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The inequality is the following:

For any $\varepsilon >0$ there exists $C_\varepsilon >0$ s.t.:

$$\lVert u\rVert_{\infty}\leq \varepsilon\ \lVert u^\prime \rVert_{\infty}+C_{\varepsilon}\ \lVert u\rVert_1$$

for any $u\in C^1([0,1])$.

Does anyone know the trick to obtain this inequality? I am pretty sure it is just a little trick.

The constant $C_\varepsilon$ should be something like $\frac{K}{\varepsilon}$ with $K>0$.

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2  
What is $u'$ here? –  Martin Argerami Mar 9 '12 at 1:19
    
Typo, $u'$ is continuous. –  checkmath Mar 9 '12 at 1:37
    
What is «a Cauchy»? –  Mariano Suárez-Alvarez Mar 9 '12 at 1:42
4  
Hey Downvoters could you just explain your point? –  checkmath Mar 9 '12 at 2:55
1  
Perhaps you should explain the context of this problem a bit more. –  Arthur Fischer Mar 9 '12 at 15:47

3 Answers 3

up vote 2 down vote accepted

The following is not a complete answer, but (hopefully) it could be useful.

It is easy to get the inequality without $\varepsilon$.

In fact, let $u\in C^1([0,1])$. Since $u^\prime$ is bounded (by Weierstrass), $u$ is Lipschitz and: $$|u(x)-u(y)|\leq \lVert u^\prime \rVert_\infty\ |x-y|\; ;$$ by reverse triangle inequality one gets: $$|u(x)|\leq \lVert u^\prime \rVert_\infty\ |x-y| + |u(y)|$$ and an integration w.r.t. $y\in [0,1]$ yields: $$|u(x)|\leq \lVert u^\prime \rVert_\infty\ \left( x^2-x+\frac{1}{2}\right) +\lVert u\rVert_1\; .$$ Maximizing both LH and RH sides w.r.t. $x\in [0,1]$ one obtains: $$\tag{1} \lVert u\rVert_\infty \leq \frac{1}{2}\ \lVert u^\prime \rVert_\infty +\lVert u\rVert_1\; .$$

Therefore a comparison of (1) with your guess for $C_\varepsilon$, i.e. $C_\varepsilon = K/\varepsilon$, yields $C_\varepsilon = \frac{1}{2\varepsilon}$.

Coming to the inequality with $\varepsilon$, I have to think about it...

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Suppose first that there is some $t_0$ with $u(t_0) = 0$. Then by the fundamental theorem of calculus, we have $$u(t)^2 = 2 \int_{t_0}^t u'(t) u(t)\,dt \le 2 ||u'||_{\infty} ||u||_1.$$ Thus $$|u(t)| \le \sqrt{(2 \epsilon ||u'||_\infty)(\frac{1}{\epsilon} ||u||_1)}$$ So taking the supremum over $t$ and using the AM-GM inequality we get $$||u||_\infty \le \epsilon ||u'||_\infty + \frac{1}{2\epsilon} ||u||_1.$$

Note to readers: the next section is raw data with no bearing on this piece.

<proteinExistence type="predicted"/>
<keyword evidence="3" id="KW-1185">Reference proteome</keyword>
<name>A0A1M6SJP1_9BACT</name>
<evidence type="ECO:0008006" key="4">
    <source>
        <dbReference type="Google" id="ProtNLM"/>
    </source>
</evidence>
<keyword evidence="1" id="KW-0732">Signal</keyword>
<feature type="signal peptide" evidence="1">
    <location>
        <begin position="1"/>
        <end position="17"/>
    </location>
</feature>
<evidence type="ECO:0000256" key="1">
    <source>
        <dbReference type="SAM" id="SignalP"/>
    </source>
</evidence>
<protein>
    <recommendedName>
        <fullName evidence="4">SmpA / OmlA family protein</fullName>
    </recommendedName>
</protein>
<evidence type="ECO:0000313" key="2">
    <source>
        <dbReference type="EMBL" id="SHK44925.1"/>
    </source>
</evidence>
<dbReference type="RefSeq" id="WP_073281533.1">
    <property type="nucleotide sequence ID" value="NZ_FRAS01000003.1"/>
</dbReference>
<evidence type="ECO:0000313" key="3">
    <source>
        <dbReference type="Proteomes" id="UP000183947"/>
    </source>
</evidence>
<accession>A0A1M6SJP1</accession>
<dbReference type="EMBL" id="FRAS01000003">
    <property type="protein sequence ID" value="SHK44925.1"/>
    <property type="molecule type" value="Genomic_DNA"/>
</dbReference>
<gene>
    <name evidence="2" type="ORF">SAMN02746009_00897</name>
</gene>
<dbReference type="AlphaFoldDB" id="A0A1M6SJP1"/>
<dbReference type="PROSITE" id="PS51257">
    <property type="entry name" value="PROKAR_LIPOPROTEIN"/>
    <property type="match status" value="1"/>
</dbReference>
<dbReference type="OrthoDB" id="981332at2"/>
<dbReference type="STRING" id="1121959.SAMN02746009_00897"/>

Now suppose there is no $t_0$ with $u(t_0) = 0$. By the intermediate value theorem either $u>0$ everywhere or $u<0$ everywhere. By replacing $u$ by $-u$ if necessary we assume $u > 0$ everywhere. Let $t_1$ be the point where $u$ attains its minimum. Set $\tilde{u}(t) = u(t) - u(t_1)$. Note that $\tilde{u}' = u'$ and $||\tilde{u}||_1 = ||u||_1 - u(t_1) \le ||u||_1$. Applying the previous case to $\tilde{u}$ we have $$||u||_\infty = ||\tilde{u}||_\infty + u(t_1) \le \epsilon ||u||_\infty + \frac{1}{2\epsilon} ||u||_1 + u(t_1).$$ Finally, by integrating the inequality $u(t_1) \le u(t) = |u(t)|$, we have $u(t_1) \le ||u||_1$. So putting this together gives $$||u||_\infty \le \epsilon ||u'||_\infty + \left(1 + \frac{1}{2\epsilon}\right) ||u||_1.$$

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As explained by Pacciu, $|u(x)|\leqslant\|u'\|_\infty\,|x-y|+|u(y)|$ for every $x$ and $y$. Assume first that $\varepsilon\leqslant\frac14$ and $x\geqslant2\varepsilon$ and let us integrate this inequality from $y=x-2\varepsilon$ to $y=x$. The result is $$ 2\varepsilon |u(x)|\leqslant\|u'\|_\infty\,\int_{x-2\varepsilon}^{x}|x-y|\mathrm dy+\int_{x-2\varepsilon}^{x}|u(y)|\mathrm dy\leqslant\|u'\|_\infty\,2\varepsilon^2+\|u\|_1. $$ The same inequality holds if $x\leqslant2\varepsilon$, using the integral from $y=x$ to $y=x+2\varepsilon$.

Thus, if $\varepsilon\leqslant\frac14$, $\|u\|_{\infty}\leqslant\varepsilon \|u'\|_\infty+\frac1{2\varepsilon}\|u\|_1$. In particular, $\|u\|_{\infty}\leqslant\tfrac14\|u'\|_\infty+2\|u\|_1$ hence, for every $\varepsilon\geqslant\frac14$, $\|u\|_{\infty}\leqslant\varepsilon \|u'\|_\infty+2\|u\|_1$.

Finally, for every $\varepsilon\gt0$, $$ \|u\|_{\infty}\leqslant\varepsilon\|u'\|_\infty+\max\left\{2,\frac1{2\varepsilon}\right\}\|u\|_1. $$

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